This photograph speaks to the role of North Carolina families’ military service in coastal operations and rescue services during World War I. In World War I, Coast Guard service individuals responded to distress calls from ships attacked by German submarines along the North Carolina coast. Pictured here at Paul Gamiel’s Hill Station, located between Kitty Hawk and the village of Duck, North Carolina, in 1914 are: (left to right): Capt. Tom Harris, Andrew Scarborough, John Beacham, P. D. Beals, Alfonzo Tillett, Joe Crank (the cook), Rob Sanderlin, Bannister Hines, and Marshall Nelson.

Credit line: United States Coast Guard and United States Lifesaving Service Portraits Collection, Sarah Owens Collection, Outer Banks History Center.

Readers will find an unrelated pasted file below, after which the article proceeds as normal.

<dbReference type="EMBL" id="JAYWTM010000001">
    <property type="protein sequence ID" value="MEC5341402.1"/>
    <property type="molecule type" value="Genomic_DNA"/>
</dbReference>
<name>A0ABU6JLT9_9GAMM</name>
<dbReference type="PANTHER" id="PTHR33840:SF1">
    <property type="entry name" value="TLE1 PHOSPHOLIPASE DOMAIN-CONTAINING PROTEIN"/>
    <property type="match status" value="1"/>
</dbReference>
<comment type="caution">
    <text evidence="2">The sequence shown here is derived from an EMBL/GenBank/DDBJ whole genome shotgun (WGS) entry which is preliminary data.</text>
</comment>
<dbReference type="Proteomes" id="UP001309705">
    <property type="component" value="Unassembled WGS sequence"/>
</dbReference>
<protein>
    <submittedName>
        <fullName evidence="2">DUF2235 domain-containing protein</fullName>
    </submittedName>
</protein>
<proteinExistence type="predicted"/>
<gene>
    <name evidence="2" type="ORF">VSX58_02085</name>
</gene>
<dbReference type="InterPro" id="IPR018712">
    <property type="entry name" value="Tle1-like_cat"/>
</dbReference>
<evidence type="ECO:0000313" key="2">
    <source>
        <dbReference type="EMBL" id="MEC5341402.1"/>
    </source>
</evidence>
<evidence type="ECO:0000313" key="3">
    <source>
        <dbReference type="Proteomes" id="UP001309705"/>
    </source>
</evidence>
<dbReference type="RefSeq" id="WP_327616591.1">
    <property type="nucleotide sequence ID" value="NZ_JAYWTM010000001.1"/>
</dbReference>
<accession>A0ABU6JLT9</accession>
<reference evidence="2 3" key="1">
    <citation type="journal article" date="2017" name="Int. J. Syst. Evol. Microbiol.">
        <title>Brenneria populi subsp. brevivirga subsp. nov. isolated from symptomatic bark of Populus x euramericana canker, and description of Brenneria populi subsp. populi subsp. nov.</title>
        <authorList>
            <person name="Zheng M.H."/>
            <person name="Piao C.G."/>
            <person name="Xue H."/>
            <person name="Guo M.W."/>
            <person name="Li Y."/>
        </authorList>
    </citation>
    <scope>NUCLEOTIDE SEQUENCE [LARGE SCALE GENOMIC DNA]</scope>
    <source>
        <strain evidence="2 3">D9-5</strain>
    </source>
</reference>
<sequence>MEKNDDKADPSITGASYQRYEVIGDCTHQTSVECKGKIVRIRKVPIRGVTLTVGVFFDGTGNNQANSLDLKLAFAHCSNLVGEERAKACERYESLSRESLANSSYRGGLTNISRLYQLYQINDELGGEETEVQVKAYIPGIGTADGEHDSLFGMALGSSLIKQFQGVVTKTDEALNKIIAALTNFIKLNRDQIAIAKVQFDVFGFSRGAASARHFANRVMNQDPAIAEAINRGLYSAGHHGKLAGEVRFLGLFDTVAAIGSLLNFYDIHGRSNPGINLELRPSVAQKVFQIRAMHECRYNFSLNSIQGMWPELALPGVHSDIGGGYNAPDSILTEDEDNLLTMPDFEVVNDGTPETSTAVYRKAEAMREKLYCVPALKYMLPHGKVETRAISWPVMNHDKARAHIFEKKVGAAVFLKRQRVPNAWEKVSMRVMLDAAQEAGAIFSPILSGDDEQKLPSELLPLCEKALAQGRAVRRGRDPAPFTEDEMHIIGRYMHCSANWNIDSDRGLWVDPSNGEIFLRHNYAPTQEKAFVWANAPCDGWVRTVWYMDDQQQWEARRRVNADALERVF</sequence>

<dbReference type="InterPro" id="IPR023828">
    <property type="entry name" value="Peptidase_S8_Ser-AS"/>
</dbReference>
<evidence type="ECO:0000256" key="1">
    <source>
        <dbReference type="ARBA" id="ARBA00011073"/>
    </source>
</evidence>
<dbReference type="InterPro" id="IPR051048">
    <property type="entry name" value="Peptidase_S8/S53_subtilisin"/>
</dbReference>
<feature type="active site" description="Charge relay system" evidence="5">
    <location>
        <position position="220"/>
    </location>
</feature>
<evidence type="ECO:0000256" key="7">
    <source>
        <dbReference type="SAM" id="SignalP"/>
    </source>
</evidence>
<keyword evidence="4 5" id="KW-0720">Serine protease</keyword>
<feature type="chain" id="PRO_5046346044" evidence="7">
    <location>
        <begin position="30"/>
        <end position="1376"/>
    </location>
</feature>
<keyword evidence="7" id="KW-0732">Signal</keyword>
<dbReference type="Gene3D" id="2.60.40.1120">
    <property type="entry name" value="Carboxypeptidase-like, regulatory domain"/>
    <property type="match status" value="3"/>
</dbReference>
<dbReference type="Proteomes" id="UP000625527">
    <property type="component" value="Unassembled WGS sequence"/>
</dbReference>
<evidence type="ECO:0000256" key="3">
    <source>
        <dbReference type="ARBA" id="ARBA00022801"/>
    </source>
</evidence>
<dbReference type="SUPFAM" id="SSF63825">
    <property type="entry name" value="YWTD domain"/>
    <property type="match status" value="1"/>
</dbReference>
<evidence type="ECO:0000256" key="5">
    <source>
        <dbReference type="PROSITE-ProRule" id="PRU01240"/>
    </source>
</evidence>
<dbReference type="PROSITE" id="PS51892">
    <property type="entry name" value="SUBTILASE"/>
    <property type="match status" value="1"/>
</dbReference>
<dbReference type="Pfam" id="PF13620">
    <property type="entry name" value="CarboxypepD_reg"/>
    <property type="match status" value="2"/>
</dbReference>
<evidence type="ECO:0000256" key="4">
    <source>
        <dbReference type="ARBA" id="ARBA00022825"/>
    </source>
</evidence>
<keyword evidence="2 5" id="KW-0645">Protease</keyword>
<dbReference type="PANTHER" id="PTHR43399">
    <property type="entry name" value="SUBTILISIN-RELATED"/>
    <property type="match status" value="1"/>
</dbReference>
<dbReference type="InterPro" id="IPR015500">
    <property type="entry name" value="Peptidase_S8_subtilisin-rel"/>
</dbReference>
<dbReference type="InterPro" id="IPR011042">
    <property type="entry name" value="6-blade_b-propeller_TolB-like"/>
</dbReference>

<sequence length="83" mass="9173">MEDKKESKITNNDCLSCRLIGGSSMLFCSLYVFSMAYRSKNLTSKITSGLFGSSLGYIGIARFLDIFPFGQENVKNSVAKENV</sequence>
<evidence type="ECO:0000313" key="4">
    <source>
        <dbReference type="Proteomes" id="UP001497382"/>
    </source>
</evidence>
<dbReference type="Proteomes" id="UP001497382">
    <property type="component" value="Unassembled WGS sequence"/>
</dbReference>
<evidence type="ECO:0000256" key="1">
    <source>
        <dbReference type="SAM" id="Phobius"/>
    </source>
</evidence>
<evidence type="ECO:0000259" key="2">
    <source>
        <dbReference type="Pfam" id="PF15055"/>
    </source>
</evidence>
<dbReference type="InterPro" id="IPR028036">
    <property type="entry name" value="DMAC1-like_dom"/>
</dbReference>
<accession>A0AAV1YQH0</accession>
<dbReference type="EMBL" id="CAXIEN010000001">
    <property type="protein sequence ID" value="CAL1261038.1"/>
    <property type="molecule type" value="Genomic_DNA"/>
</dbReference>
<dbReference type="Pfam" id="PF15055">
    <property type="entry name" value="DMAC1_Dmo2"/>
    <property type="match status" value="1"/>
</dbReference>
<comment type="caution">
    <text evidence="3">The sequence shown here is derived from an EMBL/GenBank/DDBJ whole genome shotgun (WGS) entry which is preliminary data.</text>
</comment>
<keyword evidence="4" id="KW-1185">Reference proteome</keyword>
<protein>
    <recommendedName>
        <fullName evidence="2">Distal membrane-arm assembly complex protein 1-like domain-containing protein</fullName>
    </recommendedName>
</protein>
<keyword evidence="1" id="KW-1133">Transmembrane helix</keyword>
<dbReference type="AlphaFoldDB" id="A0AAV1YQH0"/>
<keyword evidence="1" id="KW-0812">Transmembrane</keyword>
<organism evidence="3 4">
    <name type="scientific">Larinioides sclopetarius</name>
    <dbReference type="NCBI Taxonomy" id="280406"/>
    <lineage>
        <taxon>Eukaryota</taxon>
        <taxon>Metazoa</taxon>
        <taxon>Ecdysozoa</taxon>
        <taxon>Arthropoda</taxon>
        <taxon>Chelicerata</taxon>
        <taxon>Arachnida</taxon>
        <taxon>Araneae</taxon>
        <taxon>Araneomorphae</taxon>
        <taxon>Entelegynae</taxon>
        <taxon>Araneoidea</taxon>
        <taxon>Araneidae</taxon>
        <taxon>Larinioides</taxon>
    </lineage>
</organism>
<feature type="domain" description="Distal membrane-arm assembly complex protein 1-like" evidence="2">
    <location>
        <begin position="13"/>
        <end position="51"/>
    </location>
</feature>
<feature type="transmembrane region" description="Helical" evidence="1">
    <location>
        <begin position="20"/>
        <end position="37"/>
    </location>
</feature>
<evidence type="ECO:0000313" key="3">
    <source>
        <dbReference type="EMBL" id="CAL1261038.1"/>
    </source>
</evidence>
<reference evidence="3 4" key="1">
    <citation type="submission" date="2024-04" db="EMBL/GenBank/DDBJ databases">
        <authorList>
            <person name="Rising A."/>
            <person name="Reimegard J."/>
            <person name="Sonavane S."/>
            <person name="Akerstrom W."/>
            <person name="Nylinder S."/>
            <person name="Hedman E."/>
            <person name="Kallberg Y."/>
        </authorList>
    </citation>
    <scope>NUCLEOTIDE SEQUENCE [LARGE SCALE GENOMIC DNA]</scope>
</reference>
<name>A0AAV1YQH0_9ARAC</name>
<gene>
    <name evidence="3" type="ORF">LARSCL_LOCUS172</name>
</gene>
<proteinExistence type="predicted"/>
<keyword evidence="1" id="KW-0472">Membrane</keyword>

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This blog post is one in two-week series of posts sharing the items used in the exhibit titled “The Family Traditions of Service:  A Historical Tribute to Veterans.” This exhibit, on display from November 3 to November 13, 2015, at the Dare County Arts Council building in Manteo, N.C., is sponsored by the Friends of the Outer Banks History Center, the exhibit serves as a historical tribute to over 100 years of military service of North Carolina residents and their families, with particular emphasis on coastal North Carolina. The goal of the exhibit is to honor the role of North Carolina veterans and their families during peacetime and war. The items from this exhibit come from the holdings of the Military Collection at the State Archives of North Carolina and the Outer Banks History Center.